Still, at least the One Show presenters were able to drag a commitment out of Theresa that while we are most certainly going to leave the EU, we won’t be leaving Eurovision. Although I’m not sure how many points we’ll get, said Theresa. The answer to that is of course null points, since the UK was never particularly popular in Europe, and now after Brexit and Theresa’s declaration that the EU is trying to prevent her from ascending to her rightful position as supreme goddess and She Who Must Be Obeyed it’s as popular as a salmonella infested bridie in a fine foods contest.

By now the interview was going like one of those disastrous encounters on that Channel 4 programme First Dates where the attendees clearly can’t abide one another but they know that they’re contractually obliged to get all the way through to the end of the dessert course before they can flee the scene. The leaden silence filled the studio like Ruth Davidson being asked to justify the rape clause at FMQs. Matt and Alex desperately tried to inject some life into the proceedings, but it was clear that the interview had as much life and vivacity as Theresa herself. Her cold dead eyes bored into Matt and Alex as she considered how long it would take her larvae to consume them from within.

Let’s talk about shoes! Theresa likes shoes. And Philip likes ties. And jackets. And spoons. And lampshades. And flock wallpaper. And oh god oh god shoot me now. Here we are in the 21st century and British politics have been reduced to Matt Baker and Alex Jones asking Theresa May about shoes on a programme that’s more commonly used by minor celebrities with a book, a movie, or a new album to tout. All Theresa has to tout is the death of accountability and the demise of democracy.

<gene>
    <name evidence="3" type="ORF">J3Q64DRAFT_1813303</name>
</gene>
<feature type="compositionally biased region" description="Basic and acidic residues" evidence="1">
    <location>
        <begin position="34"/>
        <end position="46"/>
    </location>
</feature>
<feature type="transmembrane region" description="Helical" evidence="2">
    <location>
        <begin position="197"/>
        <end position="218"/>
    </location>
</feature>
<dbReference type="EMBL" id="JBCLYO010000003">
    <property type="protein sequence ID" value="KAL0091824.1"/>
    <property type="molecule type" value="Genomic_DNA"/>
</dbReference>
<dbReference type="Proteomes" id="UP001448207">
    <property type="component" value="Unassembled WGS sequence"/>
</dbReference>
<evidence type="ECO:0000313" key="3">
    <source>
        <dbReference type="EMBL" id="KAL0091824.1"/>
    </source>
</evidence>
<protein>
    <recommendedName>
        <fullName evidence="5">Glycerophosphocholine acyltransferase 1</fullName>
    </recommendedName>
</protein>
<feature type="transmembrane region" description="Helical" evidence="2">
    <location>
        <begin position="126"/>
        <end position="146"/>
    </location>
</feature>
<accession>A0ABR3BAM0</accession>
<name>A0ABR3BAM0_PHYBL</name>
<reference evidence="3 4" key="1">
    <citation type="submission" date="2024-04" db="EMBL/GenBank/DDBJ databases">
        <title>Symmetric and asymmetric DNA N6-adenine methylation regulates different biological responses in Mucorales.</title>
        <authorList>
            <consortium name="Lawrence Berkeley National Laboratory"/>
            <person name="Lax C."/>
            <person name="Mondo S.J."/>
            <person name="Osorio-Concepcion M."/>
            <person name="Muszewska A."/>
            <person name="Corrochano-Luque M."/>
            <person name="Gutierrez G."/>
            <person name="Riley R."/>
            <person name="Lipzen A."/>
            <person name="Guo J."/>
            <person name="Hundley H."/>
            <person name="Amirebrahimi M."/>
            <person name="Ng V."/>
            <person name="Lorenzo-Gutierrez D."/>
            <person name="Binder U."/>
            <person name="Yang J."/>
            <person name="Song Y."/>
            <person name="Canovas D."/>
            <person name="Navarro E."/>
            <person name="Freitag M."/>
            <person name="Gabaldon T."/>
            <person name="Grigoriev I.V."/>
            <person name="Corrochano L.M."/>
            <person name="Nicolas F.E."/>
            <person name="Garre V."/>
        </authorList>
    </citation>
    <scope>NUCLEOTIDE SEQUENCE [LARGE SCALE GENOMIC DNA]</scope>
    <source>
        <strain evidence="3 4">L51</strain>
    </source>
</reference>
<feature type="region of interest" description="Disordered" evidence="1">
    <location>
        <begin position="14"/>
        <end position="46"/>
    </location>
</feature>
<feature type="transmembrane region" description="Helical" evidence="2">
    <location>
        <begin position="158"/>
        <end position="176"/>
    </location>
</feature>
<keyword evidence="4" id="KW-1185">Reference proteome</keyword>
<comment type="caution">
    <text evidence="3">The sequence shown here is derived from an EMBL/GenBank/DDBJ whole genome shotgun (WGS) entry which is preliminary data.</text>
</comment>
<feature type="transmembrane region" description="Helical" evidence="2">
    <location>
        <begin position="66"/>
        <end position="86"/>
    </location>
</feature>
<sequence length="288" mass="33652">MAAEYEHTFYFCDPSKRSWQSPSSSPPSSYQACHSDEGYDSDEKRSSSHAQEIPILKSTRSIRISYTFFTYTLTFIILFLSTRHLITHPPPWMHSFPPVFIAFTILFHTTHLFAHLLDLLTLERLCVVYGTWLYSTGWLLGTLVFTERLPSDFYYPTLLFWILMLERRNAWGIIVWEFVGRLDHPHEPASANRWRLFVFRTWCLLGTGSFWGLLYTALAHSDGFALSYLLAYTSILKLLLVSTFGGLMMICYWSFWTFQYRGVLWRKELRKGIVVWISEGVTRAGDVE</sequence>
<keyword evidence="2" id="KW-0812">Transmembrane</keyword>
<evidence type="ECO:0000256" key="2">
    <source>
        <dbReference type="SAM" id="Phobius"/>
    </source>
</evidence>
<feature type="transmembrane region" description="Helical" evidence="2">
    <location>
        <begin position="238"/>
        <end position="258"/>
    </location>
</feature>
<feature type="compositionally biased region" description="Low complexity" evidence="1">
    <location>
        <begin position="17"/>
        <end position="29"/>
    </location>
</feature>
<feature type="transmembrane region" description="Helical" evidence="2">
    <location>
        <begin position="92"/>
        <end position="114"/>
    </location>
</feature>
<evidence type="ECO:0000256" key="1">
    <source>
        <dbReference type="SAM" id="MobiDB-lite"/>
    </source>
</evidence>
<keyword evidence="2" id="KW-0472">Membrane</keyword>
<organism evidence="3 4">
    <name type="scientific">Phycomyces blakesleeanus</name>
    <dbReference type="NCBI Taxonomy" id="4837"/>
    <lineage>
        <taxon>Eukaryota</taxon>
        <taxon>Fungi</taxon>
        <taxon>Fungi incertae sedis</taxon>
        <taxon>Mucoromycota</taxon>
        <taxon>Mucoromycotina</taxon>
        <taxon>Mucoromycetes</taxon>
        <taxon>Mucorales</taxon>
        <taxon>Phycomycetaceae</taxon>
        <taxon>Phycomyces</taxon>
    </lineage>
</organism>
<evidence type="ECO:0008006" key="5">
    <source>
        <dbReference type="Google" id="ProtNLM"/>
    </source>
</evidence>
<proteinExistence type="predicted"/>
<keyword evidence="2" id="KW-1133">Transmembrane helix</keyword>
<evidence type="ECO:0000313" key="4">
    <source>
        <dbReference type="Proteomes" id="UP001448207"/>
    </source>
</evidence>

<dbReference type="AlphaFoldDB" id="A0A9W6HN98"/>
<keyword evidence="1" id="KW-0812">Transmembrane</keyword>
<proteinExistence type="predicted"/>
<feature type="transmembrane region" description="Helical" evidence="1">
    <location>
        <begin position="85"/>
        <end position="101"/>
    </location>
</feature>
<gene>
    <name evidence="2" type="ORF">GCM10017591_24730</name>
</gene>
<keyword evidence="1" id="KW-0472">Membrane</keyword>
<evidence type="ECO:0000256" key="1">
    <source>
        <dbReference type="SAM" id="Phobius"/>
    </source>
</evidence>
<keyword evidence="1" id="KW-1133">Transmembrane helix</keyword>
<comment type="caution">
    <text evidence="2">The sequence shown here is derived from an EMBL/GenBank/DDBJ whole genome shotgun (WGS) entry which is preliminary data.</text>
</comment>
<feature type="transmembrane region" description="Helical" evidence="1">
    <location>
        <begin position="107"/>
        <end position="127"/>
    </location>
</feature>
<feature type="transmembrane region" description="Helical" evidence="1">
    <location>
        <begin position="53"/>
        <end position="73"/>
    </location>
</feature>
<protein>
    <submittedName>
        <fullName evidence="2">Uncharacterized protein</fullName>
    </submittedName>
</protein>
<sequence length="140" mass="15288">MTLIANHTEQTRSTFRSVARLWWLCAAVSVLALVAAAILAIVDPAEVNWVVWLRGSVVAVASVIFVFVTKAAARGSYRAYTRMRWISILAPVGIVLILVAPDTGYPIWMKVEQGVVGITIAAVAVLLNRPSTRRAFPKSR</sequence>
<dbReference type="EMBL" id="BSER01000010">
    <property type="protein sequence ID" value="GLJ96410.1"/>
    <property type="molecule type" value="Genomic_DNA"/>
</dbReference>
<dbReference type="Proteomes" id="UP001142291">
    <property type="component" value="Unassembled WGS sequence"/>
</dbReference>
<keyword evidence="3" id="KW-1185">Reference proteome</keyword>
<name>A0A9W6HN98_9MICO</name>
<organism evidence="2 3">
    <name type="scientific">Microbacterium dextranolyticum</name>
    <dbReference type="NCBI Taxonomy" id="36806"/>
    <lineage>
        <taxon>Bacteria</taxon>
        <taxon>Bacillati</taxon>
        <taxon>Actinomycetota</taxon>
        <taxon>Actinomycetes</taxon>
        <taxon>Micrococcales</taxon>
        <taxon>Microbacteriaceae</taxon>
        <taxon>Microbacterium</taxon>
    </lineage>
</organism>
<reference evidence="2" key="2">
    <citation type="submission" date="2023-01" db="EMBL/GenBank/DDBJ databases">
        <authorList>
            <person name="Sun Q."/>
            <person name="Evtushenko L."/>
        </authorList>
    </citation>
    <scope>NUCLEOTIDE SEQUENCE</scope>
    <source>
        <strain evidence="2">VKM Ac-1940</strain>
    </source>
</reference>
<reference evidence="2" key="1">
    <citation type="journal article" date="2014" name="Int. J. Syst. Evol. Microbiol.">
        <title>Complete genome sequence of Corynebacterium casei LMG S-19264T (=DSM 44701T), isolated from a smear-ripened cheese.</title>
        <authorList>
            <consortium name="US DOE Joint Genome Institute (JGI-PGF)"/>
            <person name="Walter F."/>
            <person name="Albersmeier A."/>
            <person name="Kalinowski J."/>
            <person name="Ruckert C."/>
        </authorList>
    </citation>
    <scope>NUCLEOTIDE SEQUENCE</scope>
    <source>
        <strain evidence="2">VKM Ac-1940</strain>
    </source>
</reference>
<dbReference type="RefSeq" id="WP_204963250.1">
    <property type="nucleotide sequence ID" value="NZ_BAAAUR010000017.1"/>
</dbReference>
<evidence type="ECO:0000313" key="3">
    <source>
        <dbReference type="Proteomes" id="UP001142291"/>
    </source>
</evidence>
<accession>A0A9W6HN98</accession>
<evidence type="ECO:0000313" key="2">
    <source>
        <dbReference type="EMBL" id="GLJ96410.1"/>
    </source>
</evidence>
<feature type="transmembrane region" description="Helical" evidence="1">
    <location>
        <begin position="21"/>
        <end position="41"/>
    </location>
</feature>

As an attempt to make a cold and robotic Prime Minister seem a bit more human, the interview was a dismal failure. No one who didn’t already have a fully functioning Maybotadulationometer in their skull was going to think any more kindly of Theresa after this non-interview than before it. As an interview it was as hard hitting as a teddy bear on valium. We learned nothing from it. What we already know is that Theresa May is on course to be the most loathed Prime Minister since Margaret Thatcher. Thatcher had her cultish acolytes too. What Thatcher did in Scotland was to transform a country which was pretty evenly divided on the question of devolution, and turn it into a country which overwhelmingly supported a Scottish Parliament. Theresa May will take a Scotland which is pretty evenly divided on the question of independence, and will turn it in a country which will vote for a sovereign Scottish state. That’s going to be May’s legacy, not interviews on the One Show that insult the intelligence of the voters.

This will be my last blog post until May 25th. I’m off to the USA for two weeks’ holiday – a trip which was booked long before Theresa’s Me Myself I election. Sam Miller (aka Macart) will be entertaining you in my absence and I’ll try and stick up a couple of other guest posts.  See yese in a fortnight!

If you’d like me and the dug to come and give a talk to your local group, email me at